What could climate change mean for ag?
In October I had the good fortune to participate in CQuest: Charting a Course for Climate Research in Agriculture, an event made possible by the International Life Sciences Institute’s Research Foundation as well as: Monsanto Company, Soil Health Partnership, Washington University in St. Louis, Foundation for Food and Agriculture Research, Howard G. Buffett Foundation and the United States Department of Agriculture. The objective being to develop a set of prioritized research targets for a US “climate smart” agriculture. I quickly noticed how much further ahead the US is to Canada in developing research priorities addressing climate change in agriculture.
Throughout the event various sessions were held on topics ranging from soil health, livestock pasture and grazing, to pollinator health and more. The over-arching goal of these workshops was to develop a prioritized research agenda to achieve a carbon-neutral agri-food system in the US through a focus on soil carbon and soil health.
Increased Carbon Emissions
Increased carbon concentrations in the atmosphere is an issue across nations and industries, therefore achieving carbon neutrality has become a goal to work towards. One of the leading carbon emitters of is the agriculture and forestry sectors, responsible for one-quarter of greenhouse gas (GHG) emissions. So how do we continue to produce our foods, while maintaining profitable agriculture and reducing agriculture’s carbon footprint?
Although agriculture is a GHG emitter, it can also offer a unique opportunity for GHG emission reductions through soils ability to sequester carbon. Researchers in France have theorized that agriculture could be used to stop the rise in carbon dioxide in the atmosphere. They believe the top 16 inches of soil could be the solution. If carbon stocks in the top 16 inches of soil could be increased by 4 parts per 1,000 annually, the soil could become a carbon sink that mitigates climate change. However, this is based on current deforestation practices ending. If soil sequesters carbon at an increased rate of 4 parts per 1,000, this will increase yields by an estimated 1.3% annually.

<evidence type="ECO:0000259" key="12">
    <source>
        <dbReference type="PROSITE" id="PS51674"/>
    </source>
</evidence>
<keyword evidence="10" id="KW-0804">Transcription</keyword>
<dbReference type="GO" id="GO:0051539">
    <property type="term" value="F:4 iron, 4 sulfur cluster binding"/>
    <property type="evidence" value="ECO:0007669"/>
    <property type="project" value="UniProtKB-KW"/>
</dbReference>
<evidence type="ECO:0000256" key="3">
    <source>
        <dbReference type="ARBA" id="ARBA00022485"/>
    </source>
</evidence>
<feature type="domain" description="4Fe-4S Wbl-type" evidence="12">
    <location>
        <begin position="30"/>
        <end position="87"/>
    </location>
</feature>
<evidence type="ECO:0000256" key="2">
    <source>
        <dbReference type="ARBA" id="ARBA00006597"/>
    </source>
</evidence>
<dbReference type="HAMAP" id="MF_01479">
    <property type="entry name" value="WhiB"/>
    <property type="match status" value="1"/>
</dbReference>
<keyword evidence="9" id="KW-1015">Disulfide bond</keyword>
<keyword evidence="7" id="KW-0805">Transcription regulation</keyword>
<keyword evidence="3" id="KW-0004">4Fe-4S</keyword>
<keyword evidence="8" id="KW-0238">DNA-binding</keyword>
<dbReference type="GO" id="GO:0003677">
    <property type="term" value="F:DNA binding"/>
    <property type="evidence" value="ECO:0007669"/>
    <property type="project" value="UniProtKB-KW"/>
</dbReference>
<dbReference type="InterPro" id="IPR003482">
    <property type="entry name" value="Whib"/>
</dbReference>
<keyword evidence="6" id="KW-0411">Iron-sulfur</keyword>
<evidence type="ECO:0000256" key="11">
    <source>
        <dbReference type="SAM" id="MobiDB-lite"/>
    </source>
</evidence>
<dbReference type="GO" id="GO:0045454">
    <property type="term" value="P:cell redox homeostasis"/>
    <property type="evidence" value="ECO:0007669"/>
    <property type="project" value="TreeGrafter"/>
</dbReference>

Land management practices will need to change for carbon to accumulate in the soil. Promoters of the ‘4 per 1,000’ believe that soil can accumulate carbon for 20 to 30 years following the removal of intensive tillage practices. Canada has already taken these first steps, where 70% of the land is under a no-till regime, while only 10-12% of the US have adopted this practice. Soil health in the US may also lag that of Canada as the use of cover crops for the winter isn’t a common practice in the US, while soil snow coverage in Canada contributes to soil health. (Who knew there’s a benefit to snow!!)
Farmers that haven’t adopted or incorporated no-till land management systems would bear the brunt of the cost, such as organic farmers. Why? Organic farmers rely more heavily on tillage to control weeds than conventional farmers. The downfall with tillage is that with each pass, carbon is released into the environment rather than being sequestered in the soil. Farmers that have incorporated herbicide-tolerant (HT) crops are capable of providing more carbon efficient weed control as they no longer rely on tillage to control weeds. The removal of tillage also increases moisture conservation and reduces soil erosion.
Canadian agriculture will and may already be affected by climate change. So far, Canadian farmers have done a great job of adopting technologies that reduce GHG emissions. However, Canadian agriculture needs to develop a research plan to fill the gaps on how the ag industry should respond to climate change.